Komon Yamada Mokutan Sumikona Kishu-Binchotan 1kg (Charcoal)
Pictured here is 1kg of charcoal. Due to charcoal being classified as a dangerous good we can only ship this product domestically with ground services (Expedited Parcel).
Thicker pieces can continue to burn for a long time, but takes longer to ignite. However, the firepower is inferior compared to thinner pieces. These small pieces of jagged Kishu-Binchotan are great for Konro or BBQ grills.
What is Binchotan (備長炭)?
Binchotan means charcoal in Japanese. However, this Binchotan, or sometimes referred to as bincho zumi, is a particular type of charcoal that is a long-burning, clean, and natural alternative to charcoal briquettes.
While pretty much more expensive compared to your ordinary charcoals in the market, this flameless charcoal produces intensive heat, burns cleanly, gives off no odour, and can cook at a higher temperature than other types of charcoal, making the outside of food ingredient crispy without drying it out. This log-shaped charcoal is made from various oak that combines the best aspects of lump charcoal and briquettes.
The smoke it produces gives a distinct enticing flavour. The heat of Binchotan is so intense that it could actually create a hole in a pan like an infrared ray hitting the centre.
This charcoal is dried and stacked into brick ovens and taken to four different temperatures: two hundred degrees, four hundred degrees, five hundred fifty degrees, and nine hundred degrees Celsius, for 8 weeks. For the last stage, they rapidly add air so that the heat reaches one thousand two hundred degrees Celsius, which carbonizes it and permanently changes the charcoal's internal structure.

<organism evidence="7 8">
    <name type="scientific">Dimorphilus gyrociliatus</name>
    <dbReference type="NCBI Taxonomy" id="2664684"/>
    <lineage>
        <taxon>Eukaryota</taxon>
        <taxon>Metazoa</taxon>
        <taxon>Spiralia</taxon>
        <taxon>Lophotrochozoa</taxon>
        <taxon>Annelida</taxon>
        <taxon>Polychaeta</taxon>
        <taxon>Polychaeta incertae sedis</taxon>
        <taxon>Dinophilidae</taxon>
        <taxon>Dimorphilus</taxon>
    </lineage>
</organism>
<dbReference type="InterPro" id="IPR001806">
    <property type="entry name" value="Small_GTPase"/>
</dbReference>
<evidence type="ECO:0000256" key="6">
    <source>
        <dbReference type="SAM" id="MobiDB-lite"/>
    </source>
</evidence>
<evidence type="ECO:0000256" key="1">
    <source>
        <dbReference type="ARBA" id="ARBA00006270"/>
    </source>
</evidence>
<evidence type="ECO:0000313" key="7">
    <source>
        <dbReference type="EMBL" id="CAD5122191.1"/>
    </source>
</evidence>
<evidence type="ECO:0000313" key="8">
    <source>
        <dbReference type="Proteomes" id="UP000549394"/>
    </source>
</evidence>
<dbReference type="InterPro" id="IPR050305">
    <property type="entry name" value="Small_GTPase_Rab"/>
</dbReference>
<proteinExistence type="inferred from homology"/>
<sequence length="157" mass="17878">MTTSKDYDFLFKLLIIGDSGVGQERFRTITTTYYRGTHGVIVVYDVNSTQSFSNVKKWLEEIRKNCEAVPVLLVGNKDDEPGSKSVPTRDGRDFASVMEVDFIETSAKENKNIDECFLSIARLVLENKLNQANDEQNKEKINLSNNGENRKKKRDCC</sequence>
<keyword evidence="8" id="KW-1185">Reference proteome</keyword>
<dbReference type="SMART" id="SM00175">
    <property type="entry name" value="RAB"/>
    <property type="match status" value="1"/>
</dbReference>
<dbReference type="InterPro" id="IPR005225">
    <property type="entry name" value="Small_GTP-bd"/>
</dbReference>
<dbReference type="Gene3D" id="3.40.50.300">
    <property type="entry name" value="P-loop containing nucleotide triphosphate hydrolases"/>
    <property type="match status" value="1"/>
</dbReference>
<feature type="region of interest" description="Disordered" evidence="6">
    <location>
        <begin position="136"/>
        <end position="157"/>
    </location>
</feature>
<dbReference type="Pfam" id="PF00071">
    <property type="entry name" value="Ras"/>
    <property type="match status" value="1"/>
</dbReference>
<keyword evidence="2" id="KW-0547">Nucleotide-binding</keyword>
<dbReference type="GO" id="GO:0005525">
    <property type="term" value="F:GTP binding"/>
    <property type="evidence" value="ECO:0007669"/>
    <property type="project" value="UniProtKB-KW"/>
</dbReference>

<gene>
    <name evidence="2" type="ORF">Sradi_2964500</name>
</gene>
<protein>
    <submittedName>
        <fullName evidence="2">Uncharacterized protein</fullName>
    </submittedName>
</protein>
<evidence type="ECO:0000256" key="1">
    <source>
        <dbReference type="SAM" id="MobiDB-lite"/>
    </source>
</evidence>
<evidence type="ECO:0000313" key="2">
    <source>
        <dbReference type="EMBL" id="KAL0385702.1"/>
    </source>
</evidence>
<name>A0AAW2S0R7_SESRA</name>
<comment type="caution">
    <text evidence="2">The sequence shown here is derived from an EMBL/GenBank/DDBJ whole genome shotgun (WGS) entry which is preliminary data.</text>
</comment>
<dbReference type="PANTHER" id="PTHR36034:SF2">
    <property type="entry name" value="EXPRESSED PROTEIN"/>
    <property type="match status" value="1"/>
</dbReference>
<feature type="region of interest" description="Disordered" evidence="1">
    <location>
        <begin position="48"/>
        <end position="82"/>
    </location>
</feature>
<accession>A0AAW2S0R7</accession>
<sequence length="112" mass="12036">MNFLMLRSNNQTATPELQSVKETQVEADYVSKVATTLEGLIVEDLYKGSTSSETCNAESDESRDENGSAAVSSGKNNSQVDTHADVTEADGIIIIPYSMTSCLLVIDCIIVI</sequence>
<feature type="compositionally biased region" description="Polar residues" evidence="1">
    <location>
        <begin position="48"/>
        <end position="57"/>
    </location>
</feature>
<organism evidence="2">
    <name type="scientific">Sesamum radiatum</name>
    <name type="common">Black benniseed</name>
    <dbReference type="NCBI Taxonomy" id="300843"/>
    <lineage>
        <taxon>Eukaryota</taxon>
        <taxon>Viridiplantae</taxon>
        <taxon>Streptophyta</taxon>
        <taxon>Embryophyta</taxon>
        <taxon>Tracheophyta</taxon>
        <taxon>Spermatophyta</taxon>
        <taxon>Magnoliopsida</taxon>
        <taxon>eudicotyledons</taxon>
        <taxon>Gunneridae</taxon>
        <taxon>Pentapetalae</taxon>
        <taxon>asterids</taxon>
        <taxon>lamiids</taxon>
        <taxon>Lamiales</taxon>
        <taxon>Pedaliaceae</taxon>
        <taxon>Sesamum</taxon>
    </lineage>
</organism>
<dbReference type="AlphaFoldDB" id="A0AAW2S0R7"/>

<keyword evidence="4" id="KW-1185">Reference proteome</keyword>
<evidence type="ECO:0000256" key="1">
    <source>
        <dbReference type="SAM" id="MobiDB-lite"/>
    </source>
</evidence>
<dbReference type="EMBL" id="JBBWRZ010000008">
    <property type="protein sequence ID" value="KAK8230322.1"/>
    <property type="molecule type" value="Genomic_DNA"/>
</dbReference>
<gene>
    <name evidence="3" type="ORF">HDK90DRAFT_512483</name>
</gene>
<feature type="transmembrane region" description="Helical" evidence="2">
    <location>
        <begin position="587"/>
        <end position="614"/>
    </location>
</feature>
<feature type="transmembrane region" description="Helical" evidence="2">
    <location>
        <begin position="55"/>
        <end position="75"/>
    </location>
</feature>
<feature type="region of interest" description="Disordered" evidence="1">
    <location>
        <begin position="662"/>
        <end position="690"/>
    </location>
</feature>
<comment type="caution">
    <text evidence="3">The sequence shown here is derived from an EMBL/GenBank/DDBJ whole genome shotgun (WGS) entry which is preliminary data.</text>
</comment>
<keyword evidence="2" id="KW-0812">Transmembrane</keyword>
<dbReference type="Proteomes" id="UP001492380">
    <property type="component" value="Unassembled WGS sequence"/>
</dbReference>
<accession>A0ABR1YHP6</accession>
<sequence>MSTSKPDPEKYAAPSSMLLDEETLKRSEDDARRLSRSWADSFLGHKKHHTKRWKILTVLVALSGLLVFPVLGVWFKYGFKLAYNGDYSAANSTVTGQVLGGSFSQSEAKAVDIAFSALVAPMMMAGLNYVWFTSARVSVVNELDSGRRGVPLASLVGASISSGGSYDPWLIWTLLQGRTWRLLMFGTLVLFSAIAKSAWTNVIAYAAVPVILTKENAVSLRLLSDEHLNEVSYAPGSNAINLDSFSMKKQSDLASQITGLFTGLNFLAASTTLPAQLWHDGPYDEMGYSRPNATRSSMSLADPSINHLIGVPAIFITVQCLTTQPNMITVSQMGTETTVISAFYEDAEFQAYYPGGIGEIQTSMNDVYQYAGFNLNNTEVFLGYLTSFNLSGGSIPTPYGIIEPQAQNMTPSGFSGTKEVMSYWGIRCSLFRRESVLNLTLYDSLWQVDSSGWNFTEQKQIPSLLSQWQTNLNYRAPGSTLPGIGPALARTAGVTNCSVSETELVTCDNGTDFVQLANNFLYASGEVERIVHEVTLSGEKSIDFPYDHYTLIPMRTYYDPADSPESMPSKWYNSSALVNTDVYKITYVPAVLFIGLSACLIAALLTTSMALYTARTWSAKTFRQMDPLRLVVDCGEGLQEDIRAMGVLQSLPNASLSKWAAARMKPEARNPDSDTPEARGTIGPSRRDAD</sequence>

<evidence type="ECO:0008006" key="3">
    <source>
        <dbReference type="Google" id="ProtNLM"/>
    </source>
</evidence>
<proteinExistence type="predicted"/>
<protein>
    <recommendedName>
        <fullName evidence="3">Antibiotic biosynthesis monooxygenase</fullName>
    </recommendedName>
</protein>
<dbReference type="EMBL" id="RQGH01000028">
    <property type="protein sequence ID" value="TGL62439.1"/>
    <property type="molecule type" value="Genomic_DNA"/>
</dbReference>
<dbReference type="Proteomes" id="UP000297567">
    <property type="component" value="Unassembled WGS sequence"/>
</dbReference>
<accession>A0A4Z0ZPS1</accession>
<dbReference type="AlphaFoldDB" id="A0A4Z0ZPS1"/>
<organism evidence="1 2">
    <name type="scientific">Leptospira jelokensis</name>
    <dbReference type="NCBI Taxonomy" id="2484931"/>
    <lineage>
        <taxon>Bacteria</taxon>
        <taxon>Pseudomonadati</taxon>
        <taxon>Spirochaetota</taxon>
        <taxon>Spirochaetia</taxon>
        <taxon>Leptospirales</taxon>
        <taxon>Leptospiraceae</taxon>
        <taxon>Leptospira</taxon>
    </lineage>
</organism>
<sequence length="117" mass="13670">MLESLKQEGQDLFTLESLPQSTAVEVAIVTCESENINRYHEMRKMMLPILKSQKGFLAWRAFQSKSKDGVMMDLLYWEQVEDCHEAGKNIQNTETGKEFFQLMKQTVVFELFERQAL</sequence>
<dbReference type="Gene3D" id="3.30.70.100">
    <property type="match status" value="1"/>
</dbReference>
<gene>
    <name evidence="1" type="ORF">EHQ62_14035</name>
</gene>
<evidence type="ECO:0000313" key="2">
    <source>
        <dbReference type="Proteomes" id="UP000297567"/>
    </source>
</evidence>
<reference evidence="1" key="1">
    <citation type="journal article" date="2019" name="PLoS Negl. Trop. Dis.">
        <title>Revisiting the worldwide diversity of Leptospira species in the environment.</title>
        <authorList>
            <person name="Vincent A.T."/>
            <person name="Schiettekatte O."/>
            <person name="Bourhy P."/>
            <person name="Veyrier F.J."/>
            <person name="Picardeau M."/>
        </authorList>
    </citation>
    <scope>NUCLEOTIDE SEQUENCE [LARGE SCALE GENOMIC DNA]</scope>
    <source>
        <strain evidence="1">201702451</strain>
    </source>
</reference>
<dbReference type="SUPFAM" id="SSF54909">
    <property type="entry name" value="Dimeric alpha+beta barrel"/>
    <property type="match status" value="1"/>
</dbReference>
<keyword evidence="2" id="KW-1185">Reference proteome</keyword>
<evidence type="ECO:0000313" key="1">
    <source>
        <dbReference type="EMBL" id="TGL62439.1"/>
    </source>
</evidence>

What makes Kishu-Binchotan (紀州備長炭) different?
Kishu-Binchotan is a charcoal that is a regional collective trademark of the Wakayama Prefecture Charcoal Cooperative. Only white charcoal made in the prefecture from natural oak wood, called Ubamegashi, can be sold as Kishu Bincho charcoal. The charcoal which is only made of Ubamegashi wood can be called Ubame.
The higher the quality of Kishu-Binchotan charcoal, the harder it is, and the denser the charcoal, the harder it is to ignite. On the other hand, once it ignites, it will continue to burn stably for a long time. It has a high amount of infrared rays, so the surface of food is caramelized evenly and quickly. It is used often in many elevated Japanese charcoal-grilled dishes, and continues to be a popular charcoal by chefs.